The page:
An open letter to Dr. Edward Hill's mother:
We met once, in the Fall of 1992, at Dr. Hill's bedside in the hospital. I told you then what a great man your son is. I want to tell you again. Like hundreds of other Duke students, Dr. Hill was my teacher, my role model, my moral conscience and my dear friend. He taught me how to speak, how to think and how to interact with others.
Dr. Hill challenged us (no, he helped us) to face our own beliefs, insecurities and prejudices. He helped us to seek out our limitations and understand them so that they would no longer be our limitations. This, in particular, I tried to learn from this man who seemed to have so few limitations of his own and, because of him, I was able to take risks that I could not have otherwise taken.
Dr. Hill spent more time with his students than any other professor I know. He taught two classes, was the head of Duke's multicultural center, lived in our dormitories, got involved in our issues and solved our problems. He gave his life to us and I do not know how to thank you. I used to try and thank him, but he wouldn't have it. I hope he knew how important he was for so many of us.
I remember visiting him in the hospital one time when things were particularly bad, only to find his bed covered with papers and the nurse fetching library books and the fresh notebook that he had requested. Dr. Hill was preparing a seminar on James Baldwin for the 1996-1997 school year and he did not want to fall behind. I remember when he heard my first speech and told me it sucked. I remember that when he was so sick, he did not even have the strength to walk to class--but he usually did anyway. I remember when he, a black man, taught me more about my Judaism than my rabbi ever did. I remember the expression on his face when I brought him the homemade chicken soup that my mother had made. I remember when Dr. Hill first told me that he had AIDS.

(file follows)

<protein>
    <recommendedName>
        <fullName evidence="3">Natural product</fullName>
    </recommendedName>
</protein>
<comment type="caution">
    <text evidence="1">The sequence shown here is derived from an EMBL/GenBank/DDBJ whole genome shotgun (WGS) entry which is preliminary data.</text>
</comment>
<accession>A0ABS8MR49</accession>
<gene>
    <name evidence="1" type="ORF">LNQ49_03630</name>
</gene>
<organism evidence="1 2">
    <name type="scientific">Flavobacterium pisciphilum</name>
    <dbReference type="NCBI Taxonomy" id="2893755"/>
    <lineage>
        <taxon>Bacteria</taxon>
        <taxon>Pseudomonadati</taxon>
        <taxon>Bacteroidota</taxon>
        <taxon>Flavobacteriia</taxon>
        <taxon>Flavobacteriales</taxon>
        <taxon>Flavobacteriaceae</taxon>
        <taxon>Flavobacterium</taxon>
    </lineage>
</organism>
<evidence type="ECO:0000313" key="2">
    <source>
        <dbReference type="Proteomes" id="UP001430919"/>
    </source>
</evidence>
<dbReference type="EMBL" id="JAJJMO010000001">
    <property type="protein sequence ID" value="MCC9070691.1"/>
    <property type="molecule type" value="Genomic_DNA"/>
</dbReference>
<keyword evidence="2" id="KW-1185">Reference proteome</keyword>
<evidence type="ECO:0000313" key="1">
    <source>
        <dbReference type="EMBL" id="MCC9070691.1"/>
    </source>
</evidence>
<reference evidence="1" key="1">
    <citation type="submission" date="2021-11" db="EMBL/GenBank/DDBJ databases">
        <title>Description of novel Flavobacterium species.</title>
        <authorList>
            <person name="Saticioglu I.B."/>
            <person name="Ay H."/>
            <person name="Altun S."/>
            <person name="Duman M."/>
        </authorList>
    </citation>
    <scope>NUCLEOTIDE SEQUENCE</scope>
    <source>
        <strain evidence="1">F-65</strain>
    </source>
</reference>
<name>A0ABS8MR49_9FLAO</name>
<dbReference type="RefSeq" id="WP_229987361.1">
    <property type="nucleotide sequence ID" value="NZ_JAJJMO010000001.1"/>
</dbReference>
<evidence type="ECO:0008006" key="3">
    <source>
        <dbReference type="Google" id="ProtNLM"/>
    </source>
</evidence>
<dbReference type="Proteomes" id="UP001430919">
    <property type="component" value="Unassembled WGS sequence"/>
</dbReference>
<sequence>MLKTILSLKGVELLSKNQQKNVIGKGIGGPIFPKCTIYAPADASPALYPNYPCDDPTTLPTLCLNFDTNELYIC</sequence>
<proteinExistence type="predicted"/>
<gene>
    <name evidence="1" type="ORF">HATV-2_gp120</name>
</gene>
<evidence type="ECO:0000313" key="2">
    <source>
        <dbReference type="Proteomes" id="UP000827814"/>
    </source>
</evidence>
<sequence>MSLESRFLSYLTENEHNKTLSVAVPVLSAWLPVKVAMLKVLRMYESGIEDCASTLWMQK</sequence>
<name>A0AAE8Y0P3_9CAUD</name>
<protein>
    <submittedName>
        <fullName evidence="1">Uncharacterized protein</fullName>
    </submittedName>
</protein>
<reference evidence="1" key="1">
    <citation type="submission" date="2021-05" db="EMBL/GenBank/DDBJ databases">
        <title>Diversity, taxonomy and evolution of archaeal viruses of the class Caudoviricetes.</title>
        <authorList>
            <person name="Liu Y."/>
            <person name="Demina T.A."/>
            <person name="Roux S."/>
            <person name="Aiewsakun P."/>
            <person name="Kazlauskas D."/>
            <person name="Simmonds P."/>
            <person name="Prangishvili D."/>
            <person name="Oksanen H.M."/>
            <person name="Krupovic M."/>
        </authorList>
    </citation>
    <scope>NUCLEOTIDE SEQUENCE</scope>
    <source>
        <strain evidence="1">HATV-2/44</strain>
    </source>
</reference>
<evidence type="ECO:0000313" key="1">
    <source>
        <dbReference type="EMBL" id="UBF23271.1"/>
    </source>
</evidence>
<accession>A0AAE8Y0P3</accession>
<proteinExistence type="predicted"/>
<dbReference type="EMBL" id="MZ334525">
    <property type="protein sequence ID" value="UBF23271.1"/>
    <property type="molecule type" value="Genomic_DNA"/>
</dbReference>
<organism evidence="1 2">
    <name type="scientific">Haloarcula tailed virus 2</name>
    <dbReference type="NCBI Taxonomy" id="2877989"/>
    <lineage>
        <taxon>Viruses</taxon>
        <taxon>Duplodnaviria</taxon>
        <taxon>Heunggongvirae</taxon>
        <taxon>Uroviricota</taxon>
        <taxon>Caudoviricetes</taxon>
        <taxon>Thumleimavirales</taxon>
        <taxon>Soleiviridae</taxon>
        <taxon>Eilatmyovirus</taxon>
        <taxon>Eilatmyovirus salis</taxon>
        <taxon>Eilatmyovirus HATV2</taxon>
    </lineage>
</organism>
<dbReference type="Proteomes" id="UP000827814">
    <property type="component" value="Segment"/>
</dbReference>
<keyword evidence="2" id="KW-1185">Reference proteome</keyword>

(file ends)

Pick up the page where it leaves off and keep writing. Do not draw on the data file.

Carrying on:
Dr. Hill weighed less than 120 pounds for most of the last three years, but he had more strength and vigor than anyone I have ever known. He never seemed to be dying of AIDS, for he was too busy living with it.
I remember how I felt when Dr. Hill first told me he was sick. It's nothing like I feel right now. He had too many lessons for me to explain all of them here, but those of us who have learned them will never forget: Love yourself; empathize rather than sympathize; actively choose life; use your hands when you speak; participate in the world; speak and think clearly and only be angry when it helps--and, even then, only for a day.
When I wrote a column for The Chronicle, Dr. Hill was my toughest critic. He never liked it when I lost my focus, so I will stop rambling now. Let me say only that if I can ever be half as compassionate, intelligent, productive, sincere and active as Dr. Hill, I will have far surpassed any expectations that I could possibly have for myself. And even though he is no longer here to help me along, I will continue to do my best without him. I certainly could not have had a better teacher.
Thank you, Mrs. Hill, for sharing your son with us. I am not sure if we deserved him, but thank you.
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